Potty Training Accidents
Four Simple Tips to Handle Accidents During Potty Training
Potty training is more of a marathon than a sprint. It’s tempting to compare your child to his fellow “racers,” watching as your best friend’s little girl sails right through the process with only one or two setbacks. Meanwhile, you’re limping toward the finish line in fits and starts, waiting for your child to finally get the hang of it.
Frustrating, for sure. But put yourself in your toddler’s shoes for a bit: Since birth, it’s been “OK” to wet her pants, and now she’s being asked to do things differently. He’s not mature enough to connect the short time he has between saying he has to go potty and actually making it to the bathroom in time. He still needs your help, even though he resists.
Potty training accidents - whether they're poop accidents or potty accidents - aren’t premeditated actions on your child’s part; they’re simply accidents. Once you’ve determined that your child is ready for potty training, here are four ways to handle your toddler’s accidents during potty training
1. Be Sensitive and Comforting
Your toddler might be upset that he had an accident – again. But you don’t need to be. Instead of scolding or criticizing, offer encouragement. “You had an accident, but that’s OK. It happens to all kids. You can try again next time.”
2. Double Up!
Super-absorbent diapers make life easier for parents, but they keep toddlers from experiencing the feeling of soggy, wet clothes. To provide that feeling but make cleanup easier, put undies on your toddler, followed by a diaper. She’ll connect that wet, soggy experience with the toilet while the diaper catches the mess.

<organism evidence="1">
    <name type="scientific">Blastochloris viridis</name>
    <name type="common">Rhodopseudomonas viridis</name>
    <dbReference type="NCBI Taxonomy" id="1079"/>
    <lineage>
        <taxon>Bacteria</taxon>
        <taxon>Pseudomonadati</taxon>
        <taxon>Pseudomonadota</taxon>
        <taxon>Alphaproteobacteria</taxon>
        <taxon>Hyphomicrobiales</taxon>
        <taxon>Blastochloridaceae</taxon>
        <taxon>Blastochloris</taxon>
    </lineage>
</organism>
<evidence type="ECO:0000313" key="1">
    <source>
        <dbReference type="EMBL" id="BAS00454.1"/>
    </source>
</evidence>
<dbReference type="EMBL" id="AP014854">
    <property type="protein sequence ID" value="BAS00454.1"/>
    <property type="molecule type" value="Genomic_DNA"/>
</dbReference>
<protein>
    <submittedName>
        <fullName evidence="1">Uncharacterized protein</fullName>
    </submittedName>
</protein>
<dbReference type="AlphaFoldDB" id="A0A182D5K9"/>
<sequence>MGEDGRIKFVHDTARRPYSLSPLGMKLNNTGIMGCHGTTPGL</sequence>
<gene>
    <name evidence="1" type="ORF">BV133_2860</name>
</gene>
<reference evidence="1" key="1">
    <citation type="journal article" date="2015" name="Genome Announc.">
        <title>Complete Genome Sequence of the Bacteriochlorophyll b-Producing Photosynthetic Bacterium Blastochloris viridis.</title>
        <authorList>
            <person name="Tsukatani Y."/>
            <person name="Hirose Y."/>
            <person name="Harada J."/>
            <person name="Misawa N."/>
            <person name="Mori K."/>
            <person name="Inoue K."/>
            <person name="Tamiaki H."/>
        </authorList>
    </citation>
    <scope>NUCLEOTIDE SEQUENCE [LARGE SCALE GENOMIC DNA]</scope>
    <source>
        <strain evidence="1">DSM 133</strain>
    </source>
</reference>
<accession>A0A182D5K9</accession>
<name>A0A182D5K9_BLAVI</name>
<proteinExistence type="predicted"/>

3. Be Prepared
Potty training accidents at home are one thing; when you’re out, it’s a different level of panic! But you can be prepared.
- When you go out, carry a pair of undies and extra pants in a sealed plastic bag
- Encourage your child to use the toilet before you leave, even if they say they don’t need to go.
- Locate the bathrooms in unfamiliar settings. That way, both you and your child will be ready.
4. Make Expectations Meet Reality
Are your expectations in line? Children are constantly learning, which often involves making a mess. Try to think of these as learning experiences – when your daughter has an accident while playing, it teaches her to listen to her body and to try getting to the bathroom sooner the next time.
If your child is experiencing potty training regression, check out our 5 Helpful Tips on How to Potty Train for reassurance.
Trust us: You’ll get there. Your toddler will learn and grow through this process, and together you’ll reach the potty training finish line.
Here’s a bonus tip! Make the potty training process easier with our Little2Big™ and NextStep2® Built-In Potty Seats. Featuring a plastic potty training ring that’s sized for your toddler, each seat gives her confidence during potty training. The adult ring is fully useable during the potty training process, making this the perfect seat for your whole family!
Because they’re installed directly on your toilet bowl, they eliminate the clutter of a stand-alone potty chair AND eliminate the mess and hassle of cleaning a potty cup. The Little2Big is our all-plastic model, while the NextStep2 features an enameled wood adult seat and a plastic child ring.
They’ll help you get to the potty training finish line easier!
Our library of potty training articles has plenty of information to help you through the process.